I am a long time programmer who is finally taking the plunge ito open GL… I can’t get this simple program to behave the way I would expect it to. I’m simply trying to draw a 100x100 square full of randomly colored pixels. Instead, I get a square with randomly colored pixels, and a severe vertical striping type effect. I have tried everything I could think of with glPixelStorei, but It doesn’t change…
//Graphical "Hello World" routine : random square
glDrawPixels(100, 100, GL_RGB, GL_UNSIGNED_BYTE,Square);
THANKS FOR YOUR HELP GUYS!
How about using:
Your code allocates 30000 byte pointers, the second allocates 30000 bytes.
This means that each random value you put in there will use up 4 bytes NOT one as I assume you want.
The result would be 1 random colord pixel and 3 black pixels and then same thing over and over again, is this the problem you have ?
Sounds like disabled v-sync. Set V-Sync to be enabled on default under windows. (Desktop->Right Click -> Properties -> Display Settings -> Advanced Settings).
I knew it was something stupid like that!
I am learning Cocoa and oGL at the same time after many many years of C++ and Intel 13h graphics expereince. I know algoritms and theory but I’m a newbie once again in the actual implimentation and syntax. I’m trying to figure out the best way to hold large arrays for graphics. (Which can then be manipulated with my algorithms)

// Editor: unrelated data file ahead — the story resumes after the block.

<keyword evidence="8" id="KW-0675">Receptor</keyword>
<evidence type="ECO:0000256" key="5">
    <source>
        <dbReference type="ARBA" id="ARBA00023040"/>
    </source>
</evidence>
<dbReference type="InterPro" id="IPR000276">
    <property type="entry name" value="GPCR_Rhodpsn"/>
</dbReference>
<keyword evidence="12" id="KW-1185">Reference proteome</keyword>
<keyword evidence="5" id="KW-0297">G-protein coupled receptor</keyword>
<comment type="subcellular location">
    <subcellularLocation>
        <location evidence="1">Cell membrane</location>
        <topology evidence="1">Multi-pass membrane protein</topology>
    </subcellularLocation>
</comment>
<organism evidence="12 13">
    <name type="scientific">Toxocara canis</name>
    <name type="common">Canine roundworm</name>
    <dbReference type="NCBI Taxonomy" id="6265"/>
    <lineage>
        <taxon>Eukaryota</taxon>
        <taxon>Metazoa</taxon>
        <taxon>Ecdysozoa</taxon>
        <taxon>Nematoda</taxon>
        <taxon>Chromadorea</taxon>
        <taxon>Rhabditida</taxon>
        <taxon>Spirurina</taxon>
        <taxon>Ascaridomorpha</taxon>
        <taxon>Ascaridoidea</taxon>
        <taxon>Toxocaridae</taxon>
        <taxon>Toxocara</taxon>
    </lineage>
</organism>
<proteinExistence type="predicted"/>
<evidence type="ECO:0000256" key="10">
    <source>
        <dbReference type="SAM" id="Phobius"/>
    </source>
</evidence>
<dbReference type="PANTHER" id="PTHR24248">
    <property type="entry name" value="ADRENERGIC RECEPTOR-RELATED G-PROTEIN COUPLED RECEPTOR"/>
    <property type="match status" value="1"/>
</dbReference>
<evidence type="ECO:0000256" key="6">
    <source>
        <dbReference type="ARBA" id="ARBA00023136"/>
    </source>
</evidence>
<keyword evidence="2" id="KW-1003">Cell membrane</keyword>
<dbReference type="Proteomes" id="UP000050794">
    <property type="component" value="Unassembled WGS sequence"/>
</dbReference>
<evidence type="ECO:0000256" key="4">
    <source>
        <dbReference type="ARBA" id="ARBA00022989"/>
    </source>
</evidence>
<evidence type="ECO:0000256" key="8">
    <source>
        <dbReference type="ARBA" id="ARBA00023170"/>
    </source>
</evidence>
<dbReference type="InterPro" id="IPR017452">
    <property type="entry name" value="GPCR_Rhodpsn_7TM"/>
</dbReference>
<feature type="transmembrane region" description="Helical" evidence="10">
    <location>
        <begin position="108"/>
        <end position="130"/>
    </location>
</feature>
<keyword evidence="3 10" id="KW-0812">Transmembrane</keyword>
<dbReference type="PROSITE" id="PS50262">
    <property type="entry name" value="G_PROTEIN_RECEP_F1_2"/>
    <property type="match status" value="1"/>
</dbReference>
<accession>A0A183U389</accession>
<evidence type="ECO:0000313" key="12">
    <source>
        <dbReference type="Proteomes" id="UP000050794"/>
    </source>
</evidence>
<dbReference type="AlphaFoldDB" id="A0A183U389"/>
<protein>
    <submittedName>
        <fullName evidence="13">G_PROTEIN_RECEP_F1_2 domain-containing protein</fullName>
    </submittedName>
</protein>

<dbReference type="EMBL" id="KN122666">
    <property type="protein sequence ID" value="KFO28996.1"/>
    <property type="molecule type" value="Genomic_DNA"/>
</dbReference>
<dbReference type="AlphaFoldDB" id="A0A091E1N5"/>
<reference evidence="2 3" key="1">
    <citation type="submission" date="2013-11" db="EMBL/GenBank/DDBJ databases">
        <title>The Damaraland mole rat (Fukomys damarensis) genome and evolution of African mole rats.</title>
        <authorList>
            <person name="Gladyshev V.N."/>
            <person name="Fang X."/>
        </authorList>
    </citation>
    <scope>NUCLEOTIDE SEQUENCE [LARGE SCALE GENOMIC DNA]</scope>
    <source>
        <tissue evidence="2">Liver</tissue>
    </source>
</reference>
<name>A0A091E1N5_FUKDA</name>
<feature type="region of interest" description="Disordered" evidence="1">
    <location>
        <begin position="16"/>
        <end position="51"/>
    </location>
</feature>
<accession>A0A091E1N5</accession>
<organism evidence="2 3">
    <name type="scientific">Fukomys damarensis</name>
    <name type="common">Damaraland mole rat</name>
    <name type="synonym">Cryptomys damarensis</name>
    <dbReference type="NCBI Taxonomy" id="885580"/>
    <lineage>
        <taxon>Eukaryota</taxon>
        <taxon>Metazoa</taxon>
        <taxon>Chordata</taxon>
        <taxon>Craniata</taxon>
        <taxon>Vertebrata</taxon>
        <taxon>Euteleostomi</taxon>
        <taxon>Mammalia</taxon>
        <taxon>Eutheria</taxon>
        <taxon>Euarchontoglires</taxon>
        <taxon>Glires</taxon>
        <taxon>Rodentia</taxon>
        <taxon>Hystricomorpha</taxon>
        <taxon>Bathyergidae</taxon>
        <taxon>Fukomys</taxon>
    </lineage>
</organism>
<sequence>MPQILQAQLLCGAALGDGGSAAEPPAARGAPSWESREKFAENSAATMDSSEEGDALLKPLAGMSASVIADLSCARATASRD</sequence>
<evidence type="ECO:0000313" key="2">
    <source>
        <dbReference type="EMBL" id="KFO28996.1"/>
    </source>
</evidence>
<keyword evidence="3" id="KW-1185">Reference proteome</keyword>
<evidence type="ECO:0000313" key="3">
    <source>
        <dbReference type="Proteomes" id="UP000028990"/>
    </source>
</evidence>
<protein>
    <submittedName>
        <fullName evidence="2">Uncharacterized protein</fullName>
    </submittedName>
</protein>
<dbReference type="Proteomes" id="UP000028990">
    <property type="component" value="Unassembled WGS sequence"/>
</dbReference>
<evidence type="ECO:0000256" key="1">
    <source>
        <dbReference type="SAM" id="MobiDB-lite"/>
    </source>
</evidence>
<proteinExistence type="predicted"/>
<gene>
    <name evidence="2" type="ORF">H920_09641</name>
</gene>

So in that note, what’s wrong with:
The same program from above, when enlarged to 720x486 instead of 100x100 crashes.
thanks for your help guys
MAybe its not the best idea to allocate huge arrays on stack.
(Psst I’m a mathematician not a programmer… some crossover, but not with stuff like dealing with the memory… still learning)
I have noticed in my educational life in general, that people are often severely lacking in fundamentals. Instructors so often glaze over the very basic “moves” in math and related subjects. The instructors categorize them as “automatic”, in their own minds, and then the importance is lost on the students.
This is why I will ask questions, even stupid ones, because I am trying to build up the fundamentals of programming.
So thanks <me>… now I know that not only is it “bad” to declare large array variables inside “the stack” but it actually crashes the program. Thats good, (now obvious) important information for a beginner that none of the literature I read mentioned.
And this is after I have already written things like realtime fourier transformers and other “advanced” programs.
Teaching yourself something is really hard because these fundamentals are rarely adressed directly. So the web boards like this become EXTREMELY valuable!
GLUbyte* vector = (GLUbyte*) malloc( 1001003);
… do something with it…
Or you can of course use new/delete instead in C++.
The space available on the stack is usually not that big by default even though many times you can set it with an argument to the linker.
So use malloc/free or new/delete for larger objects.